By David Breitkreutz
The rugged topography and continental climate of Pennsylvania produced a transportation problem during state’s westward expansion. Covering bridges protected the wooden truss structures from rot caused by inclement weather, and also distributed the weight, making them structurally stronger. By 1900 there were approximately 1500 covered bridges in Pennsylvania, today only a little over 200 are still extant, and 30 covered bridges are in Greene and Washington Counties. Covered bridges in Washington and Greene Counties are typically of the Queenpost Truss style, which present as bridges with additional diagonal timbers allowing for these bridges to be built with greater length.
The recognition of the significance of covered bridges to local heritage is manifested annually. On the weekend of September 20 – 21, 2014, Washington and Greene Counties Tourism Promotion Agencies hosted the 44th Covered Bridge Festival, the official kick-off to the fall season and signature event in the area. There are 10 (8 in Washington County and 2 in Greene County) festival locations, each offering a unique array of entertainment, activities, and crafts and foods from a variety of venders. I attended the festival locations at Ebenezer Bridge in Mingo Creek County Park, Washington County, and at White Bridge in Garards Fort, Greene County.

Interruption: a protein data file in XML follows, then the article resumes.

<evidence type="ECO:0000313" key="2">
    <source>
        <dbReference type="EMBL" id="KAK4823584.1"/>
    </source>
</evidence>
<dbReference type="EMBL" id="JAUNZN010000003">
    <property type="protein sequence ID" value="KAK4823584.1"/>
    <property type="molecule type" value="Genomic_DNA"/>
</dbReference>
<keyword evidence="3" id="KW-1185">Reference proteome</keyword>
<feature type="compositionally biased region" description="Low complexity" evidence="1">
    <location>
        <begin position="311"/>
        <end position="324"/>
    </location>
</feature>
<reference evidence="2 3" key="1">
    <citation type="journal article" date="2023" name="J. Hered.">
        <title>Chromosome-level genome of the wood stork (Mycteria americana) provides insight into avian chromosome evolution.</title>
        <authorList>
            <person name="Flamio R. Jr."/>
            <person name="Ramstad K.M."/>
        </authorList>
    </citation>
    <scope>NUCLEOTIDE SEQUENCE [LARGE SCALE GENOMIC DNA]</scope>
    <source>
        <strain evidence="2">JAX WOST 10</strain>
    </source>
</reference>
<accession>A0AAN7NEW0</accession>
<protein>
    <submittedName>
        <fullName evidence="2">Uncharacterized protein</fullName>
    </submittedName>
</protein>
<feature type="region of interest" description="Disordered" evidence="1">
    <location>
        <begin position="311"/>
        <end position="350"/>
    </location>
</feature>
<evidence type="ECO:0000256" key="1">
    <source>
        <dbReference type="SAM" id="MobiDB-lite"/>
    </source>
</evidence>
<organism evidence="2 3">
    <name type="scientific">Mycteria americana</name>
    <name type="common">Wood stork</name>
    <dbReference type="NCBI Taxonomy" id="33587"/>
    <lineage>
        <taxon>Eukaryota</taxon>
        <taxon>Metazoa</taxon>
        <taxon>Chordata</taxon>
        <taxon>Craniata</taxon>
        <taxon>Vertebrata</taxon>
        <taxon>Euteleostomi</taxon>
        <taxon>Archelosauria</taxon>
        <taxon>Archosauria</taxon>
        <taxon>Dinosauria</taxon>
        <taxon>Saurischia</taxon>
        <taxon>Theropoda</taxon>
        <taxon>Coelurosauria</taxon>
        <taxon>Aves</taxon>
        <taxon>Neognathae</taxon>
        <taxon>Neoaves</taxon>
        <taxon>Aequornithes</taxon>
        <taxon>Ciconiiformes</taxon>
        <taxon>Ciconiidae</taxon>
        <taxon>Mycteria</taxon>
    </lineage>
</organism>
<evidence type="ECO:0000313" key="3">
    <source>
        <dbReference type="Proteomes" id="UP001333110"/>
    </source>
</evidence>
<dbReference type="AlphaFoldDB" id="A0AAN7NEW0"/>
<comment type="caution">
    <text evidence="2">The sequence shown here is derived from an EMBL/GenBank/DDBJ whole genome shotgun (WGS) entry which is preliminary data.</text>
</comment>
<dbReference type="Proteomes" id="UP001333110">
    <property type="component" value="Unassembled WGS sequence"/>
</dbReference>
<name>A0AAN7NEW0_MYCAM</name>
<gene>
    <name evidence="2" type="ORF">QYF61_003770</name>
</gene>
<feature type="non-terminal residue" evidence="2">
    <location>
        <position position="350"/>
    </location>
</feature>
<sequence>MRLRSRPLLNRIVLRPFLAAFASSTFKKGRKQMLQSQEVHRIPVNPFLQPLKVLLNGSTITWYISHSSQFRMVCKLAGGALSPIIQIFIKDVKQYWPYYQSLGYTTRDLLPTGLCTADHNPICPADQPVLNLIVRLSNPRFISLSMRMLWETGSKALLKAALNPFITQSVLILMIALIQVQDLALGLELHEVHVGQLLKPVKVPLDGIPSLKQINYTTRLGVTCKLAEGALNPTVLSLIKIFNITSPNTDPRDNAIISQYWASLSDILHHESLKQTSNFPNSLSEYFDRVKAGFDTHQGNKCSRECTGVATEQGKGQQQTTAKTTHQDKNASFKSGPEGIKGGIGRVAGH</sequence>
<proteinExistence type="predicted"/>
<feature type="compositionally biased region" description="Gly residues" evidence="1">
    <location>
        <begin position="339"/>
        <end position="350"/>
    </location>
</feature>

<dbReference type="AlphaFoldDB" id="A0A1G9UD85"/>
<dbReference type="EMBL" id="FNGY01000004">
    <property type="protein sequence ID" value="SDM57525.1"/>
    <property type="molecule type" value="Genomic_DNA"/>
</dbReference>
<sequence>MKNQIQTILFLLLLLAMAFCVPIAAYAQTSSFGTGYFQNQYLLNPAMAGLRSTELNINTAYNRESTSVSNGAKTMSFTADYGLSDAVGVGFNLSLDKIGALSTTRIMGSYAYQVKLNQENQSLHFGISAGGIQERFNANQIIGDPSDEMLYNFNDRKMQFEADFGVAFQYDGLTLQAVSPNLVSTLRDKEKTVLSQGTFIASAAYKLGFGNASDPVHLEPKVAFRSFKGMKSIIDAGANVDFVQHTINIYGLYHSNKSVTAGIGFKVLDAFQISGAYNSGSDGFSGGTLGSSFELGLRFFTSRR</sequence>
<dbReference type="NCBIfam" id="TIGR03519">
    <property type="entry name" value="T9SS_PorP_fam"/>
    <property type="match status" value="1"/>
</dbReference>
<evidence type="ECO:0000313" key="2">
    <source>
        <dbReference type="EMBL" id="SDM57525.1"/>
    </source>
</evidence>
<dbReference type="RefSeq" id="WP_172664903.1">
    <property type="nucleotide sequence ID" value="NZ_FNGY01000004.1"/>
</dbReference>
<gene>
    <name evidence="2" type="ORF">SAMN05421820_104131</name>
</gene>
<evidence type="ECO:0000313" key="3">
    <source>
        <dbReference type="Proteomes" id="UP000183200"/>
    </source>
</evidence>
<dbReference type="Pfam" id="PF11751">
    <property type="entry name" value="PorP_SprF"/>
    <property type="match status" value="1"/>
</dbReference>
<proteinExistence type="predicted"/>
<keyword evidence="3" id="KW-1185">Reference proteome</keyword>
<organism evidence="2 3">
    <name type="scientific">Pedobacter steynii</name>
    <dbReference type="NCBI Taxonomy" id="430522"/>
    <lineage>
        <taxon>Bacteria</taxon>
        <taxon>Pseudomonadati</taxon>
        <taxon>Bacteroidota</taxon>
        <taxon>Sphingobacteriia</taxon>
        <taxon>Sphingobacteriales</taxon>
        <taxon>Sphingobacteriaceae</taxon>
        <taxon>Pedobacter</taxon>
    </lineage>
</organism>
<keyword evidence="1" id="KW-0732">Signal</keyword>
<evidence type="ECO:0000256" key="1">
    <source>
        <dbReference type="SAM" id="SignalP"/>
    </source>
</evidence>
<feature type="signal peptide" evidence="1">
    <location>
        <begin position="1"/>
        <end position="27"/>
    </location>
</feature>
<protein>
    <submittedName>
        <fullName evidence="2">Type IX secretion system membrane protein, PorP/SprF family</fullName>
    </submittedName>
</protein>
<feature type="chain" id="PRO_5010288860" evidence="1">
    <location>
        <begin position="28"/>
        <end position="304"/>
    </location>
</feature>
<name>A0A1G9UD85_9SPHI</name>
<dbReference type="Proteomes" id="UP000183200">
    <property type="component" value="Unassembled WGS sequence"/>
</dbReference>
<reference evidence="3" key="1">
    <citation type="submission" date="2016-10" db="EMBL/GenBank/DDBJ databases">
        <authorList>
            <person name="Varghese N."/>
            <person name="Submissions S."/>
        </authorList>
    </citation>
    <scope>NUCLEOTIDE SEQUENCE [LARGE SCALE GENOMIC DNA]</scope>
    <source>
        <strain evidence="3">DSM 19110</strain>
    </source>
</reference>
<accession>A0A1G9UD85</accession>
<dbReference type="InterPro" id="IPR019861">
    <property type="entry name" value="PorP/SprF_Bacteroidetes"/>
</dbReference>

The Ebenezer Bridge was originally located next to the Ebenezer Church in Fallowfield Township crossing Maple Creek. The bridge relocated to Mingo Creek County Park in 1977 during the construction of Interstate 70. At its present location steel beams were added and extensions to the sidings where made so that it could rest on residual stone and mortar abutments from a previous covered bridge at that site. It is situated along a narrow asphalt path which follows a grassy floodplain within deciduous woods creating an idyllic spot for the bridge as well as an accessible location for heritage tourists. It is one of the most visited covered bridges during the festival. The festival at this location had many craft and food venders lining an approximate ¼ mile of the asphalt path, as well a live country music band, child’s train ride, and a petting zoo. The Ebenezer Bridge was in the middle of all this revelry, but were the patrons of the festival getting an “authentic” historical narrative and appreciation for the covered bridge? According to Tom Walczak, President of the Theodore Burr Covered Bridge Society of Pennsylvania, “people at the festival are not getting a true sense of history of Ebenezer Bridge.” He added that, “what people get out of these festivals is an appreciation of their heritage.”